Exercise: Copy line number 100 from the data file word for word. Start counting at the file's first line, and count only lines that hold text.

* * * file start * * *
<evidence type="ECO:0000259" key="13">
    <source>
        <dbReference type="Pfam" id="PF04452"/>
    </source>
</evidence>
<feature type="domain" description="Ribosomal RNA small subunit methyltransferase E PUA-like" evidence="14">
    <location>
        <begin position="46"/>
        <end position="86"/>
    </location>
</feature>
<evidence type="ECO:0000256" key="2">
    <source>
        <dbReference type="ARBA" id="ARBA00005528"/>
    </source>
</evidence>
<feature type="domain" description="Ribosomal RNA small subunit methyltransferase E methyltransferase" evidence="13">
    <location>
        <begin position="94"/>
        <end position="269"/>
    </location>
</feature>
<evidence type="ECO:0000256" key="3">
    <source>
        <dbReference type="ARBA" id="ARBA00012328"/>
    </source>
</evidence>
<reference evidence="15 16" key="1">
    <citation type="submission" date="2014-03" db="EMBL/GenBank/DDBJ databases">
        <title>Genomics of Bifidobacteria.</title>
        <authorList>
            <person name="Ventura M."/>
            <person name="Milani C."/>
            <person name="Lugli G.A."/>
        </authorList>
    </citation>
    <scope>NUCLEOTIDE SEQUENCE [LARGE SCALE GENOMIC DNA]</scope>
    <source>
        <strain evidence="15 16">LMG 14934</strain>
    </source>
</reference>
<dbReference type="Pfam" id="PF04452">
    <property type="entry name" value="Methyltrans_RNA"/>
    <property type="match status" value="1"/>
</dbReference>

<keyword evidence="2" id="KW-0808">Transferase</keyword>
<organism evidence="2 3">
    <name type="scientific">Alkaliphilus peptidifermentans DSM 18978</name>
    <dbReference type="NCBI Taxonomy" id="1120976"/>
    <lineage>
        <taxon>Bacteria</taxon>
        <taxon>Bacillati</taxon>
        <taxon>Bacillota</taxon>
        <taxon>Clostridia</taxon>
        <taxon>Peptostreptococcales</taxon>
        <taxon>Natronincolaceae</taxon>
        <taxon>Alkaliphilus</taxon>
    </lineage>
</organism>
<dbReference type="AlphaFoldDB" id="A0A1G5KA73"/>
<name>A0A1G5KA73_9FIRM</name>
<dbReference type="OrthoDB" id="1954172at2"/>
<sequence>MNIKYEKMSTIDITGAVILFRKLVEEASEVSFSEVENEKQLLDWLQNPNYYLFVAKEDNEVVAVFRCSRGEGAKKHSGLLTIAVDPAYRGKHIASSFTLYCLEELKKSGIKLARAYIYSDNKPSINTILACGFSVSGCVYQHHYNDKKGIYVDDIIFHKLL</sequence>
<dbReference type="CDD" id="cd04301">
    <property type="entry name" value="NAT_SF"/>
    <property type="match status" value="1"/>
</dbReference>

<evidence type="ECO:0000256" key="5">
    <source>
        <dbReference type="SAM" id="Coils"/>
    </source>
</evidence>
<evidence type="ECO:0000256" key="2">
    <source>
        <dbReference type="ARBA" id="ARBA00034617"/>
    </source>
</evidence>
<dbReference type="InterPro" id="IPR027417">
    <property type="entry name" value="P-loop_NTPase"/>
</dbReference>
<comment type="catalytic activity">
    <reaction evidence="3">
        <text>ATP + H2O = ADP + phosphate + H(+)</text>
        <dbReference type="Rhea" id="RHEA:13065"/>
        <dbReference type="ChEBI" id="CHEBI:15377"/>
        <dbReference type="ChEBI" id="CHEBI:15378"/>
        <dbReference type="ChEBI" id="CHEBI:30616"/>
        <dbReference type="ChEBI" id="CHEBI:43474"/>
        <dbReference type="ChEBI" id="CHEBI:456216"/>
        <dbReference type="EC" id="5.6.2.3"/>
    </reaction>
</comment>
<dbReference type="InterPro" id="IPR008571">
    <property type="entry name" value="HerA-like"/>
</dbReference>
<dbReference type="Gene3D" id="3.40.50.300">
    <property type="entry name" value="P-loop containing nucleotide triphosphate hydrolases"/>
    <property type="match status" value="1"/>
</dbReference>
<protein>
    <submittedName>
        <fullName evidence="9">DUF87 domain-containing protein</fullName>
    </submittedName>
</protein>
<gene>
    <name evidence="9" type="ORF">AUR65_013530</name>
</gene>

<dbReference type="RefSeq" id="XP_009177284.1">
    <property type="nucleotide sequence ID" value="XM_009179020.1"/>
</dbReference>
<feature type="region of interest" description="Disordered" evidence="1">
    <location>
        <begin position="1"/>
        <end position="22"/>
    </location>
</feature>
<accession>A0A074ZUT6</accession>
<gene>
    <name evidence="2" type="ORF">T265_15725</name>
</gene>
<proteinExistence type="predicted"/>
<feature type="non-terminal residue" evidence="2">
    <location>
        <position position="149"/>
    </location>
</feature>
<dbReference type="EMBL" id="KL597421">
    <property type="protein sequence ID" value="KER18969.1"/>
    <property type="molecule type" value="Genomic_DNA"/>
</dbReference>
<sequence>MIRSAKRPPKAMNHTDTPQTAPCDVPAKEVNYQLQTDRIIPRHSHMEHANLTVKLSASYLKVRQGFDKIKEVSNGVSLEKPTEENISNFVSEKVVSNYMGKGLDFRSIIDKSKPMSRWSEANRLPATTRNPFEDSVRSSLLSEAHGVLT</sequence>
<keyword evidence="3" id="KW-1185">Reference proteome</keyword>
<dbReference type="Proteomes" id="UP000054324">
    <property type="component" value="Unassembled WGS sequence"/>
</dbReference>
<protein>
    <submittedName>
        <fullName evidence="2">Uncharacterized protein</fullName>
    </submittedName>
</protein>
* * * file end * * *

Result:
<protein>